Doing good technically should result in a reward, according to the law of karma. However, in the Wisconsin workplace, doing the right thing by confessing an employer’s illegal behavior to the appropriate authorities might actually result in a punishment, such as a termination. A whistleblower in this case may become angry and be discouraged from ever being honest about bad company practices again, but whistleblower protections exist to ensure that these individuals indeed are rewarded rather than face unjust discipline for their actions.
A recent report showed that about 40 percent of workers who claim that whistleblower retaliation in the federal workforce occurs in the form of lost training opportunities. In other words, companies deny them the chance to get the training they need to advance their career. In addition, only 50 percent of employees said they were happy with the training opportunities afforded them.
Specifically, about 600 complaints filed with the Equal Employment Opportunity Commission in 2011 were with regard to discrimination revolving around training opportunities. That is a jump from 477 in 2008. With training opportunities scarcer today than they have been in the past, those who are being retaliated against on the job have the most to lose.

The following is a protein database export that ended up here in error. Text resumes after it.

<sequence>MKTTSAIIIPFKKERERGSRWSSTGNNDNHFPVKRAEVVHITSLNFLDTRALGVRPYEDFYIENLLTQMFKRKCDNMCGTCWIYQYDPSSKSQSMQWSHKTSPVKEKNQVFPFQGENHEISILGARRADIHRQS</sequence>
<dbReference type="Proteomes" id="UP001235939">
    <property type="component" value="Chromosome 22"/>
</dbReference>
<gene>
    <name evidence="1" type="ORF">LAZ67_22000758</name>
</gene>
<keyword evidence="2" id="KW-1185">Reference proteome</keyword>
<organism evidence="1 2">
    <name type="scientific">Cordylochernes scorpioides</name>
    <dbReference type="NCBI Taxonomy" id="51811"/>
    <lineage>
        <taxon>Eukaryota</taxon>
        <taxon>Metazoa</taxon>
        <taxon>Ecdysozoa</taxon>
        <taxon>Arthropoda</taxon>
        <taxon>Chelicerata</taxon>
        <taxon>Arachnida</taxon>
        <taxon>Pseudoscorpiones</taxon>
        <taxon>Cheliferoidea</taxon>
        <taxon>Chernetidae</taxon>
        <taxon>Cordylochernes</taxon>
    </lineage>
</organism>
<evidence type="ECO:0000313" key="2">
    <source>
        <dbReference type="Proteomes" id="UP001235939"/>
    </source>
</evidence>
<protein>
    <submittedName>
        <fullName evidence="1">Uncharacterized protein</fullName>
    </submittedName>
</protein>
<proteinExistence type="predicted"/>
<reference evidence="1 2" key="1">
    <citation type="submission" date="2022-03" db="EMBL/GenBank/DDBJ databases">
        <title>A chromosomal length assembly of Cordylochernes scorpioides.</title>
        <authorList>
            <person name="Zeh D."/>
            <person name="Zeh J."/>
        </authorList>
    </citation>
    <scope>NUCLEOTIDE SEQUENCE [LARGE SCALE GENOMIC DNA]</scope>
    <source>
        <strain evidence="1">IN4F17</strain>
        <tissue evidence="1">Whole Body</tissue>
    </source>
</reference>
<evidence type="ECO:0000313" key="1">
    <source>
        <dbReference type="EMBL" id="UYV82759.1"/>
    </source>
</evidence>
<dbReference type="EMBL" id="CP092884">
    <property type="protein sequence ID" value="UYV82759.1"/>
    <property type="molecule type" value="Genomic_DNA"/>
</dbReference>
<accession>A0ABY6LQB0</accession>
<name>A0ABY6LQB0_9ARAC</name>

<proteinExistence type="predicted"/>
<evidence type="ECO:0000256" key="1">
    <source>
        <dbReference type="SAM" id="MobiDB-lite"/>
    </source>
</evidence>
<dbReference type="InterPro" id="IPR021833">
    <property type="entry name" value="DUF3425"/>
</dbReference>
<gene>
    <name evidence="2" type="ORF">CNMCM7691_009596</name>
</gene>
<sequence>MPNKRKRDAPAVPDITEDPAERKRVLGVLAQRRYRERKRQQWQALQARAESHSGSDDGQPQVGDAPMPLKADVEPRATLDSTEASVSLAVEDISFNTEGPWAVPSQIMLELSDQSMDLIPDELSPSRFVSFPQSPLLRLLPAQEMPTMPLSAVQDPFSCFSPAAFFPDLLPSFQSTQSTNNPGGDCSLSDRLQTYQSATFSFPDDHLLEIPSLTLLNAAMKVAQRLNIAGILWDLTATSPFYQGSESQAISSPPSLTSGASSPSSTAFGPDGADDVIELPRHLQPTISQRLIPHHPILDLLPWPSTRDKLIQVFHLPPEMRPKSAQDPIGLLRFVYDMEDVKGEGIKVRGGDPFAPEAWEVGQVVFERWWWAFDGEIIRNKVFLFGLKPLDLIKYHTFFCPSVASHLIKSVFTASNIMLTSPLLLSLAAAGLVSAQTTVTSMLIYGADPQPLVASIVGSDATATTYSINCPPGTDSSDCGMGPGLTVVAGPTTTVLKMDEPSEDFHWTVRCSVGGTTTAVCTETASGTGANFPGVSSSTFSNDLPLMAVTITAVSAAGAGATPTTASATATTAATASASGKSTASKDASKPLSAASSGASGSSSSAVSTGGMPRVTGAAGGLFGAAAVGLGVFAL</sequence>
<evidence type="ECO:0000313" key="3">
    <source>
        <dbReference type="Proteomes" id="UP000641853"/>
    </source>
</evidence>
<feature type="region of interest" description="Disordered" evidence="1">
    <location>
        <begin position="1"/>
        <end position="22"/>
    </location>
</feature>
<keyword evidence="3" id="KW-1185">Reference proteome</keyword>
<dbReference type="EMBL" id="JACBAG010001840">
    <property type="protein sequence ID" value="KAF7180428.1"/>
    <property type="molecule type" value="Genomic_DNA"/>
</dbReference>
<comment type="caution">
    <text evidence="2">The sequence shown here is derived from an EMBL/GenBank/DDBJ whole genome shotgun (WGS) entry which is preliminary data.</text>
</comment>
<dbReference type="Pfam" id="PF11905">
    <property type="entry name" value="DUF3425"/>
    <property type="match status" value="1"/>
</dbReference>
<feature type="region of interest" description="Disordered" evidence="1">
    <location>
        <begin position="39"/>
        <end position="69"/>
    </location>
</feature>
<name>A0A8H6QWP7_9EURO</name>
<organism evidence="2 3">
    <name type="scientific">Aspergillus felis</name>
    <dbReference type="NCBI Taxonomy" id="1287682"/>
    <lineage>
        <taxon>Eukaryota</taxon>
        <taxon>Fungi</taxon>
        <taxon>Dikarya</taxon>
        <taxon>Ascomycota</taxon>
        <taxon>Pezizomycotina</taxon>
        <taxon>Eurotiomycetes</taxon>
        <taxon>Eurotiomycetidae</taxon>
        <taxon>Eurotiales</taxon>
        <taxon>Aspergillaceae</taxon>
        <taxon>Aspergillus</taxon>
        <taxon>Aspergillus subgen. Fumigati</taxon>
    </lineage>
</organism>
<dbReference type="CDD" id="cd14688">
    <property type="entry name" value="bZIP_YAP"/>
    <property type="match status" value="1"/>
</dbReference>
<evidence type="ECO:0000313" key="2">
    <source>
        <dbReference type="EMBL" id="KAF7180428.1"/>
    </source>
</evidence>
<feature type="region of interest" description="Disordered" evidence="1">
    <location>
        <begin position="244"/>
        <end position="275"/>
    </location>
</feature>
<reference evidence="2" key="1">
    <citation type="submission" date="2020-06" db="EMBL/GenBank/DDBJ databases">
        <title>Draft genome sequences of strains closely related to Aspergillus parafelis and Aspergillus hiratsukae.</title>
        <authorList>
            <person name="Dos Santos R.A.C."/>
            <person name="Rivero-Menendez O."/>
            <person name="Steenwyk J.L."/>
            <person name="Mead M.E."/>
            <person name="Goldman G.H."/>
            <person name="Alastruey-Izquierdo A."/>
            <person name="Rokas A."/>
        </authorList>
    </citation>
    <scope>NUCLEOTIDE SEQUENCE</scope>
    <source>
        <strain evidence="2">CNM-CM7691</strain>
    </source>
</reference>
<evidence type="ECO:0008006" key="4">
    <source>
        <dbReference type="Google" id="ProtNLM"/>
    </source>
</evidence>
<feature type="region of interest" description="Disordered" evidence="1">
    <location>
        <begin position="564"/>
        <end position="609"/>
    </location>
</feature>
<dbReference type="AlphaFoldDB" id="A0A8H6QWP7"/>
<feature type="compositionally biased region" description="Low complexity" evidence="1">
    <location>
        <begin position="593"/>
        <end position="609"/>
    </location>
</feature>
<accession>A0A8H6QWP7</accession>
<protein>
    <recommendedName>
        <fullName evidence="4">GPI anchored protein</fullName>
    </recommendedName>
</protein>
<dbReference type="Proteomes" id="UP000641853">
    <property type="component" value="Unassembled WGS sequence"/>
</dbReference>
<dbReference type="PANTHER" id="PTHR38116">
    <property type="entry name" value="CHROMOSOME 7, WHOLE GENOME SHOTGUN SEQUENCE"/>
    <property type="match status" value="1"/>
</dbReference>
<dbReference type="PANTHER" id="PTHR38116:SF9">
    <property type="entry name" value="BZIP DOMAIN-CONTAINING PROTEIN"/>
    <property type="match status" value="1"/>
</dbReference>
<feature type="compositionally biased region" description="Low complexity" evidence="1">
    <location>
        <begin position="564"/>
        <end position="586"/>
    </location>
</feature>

Even though employers are not allowed to discriminate against workers or retaliate against a whistleblower, many across the country still do. Companies in Wisconsin are no different. In this situation, the employee who has been wronged has the right to file a claim against the employer, seeking financial damages. A successfully navigated lawsuit may result in monetary relief and/or other relief deemed appropriate under all of the relevant facts and circumstances.
Source: fiercegovernment.com, Discrimination could be to blame for declining satisfaction in fed training, Ryan McDermott, March 18, 2014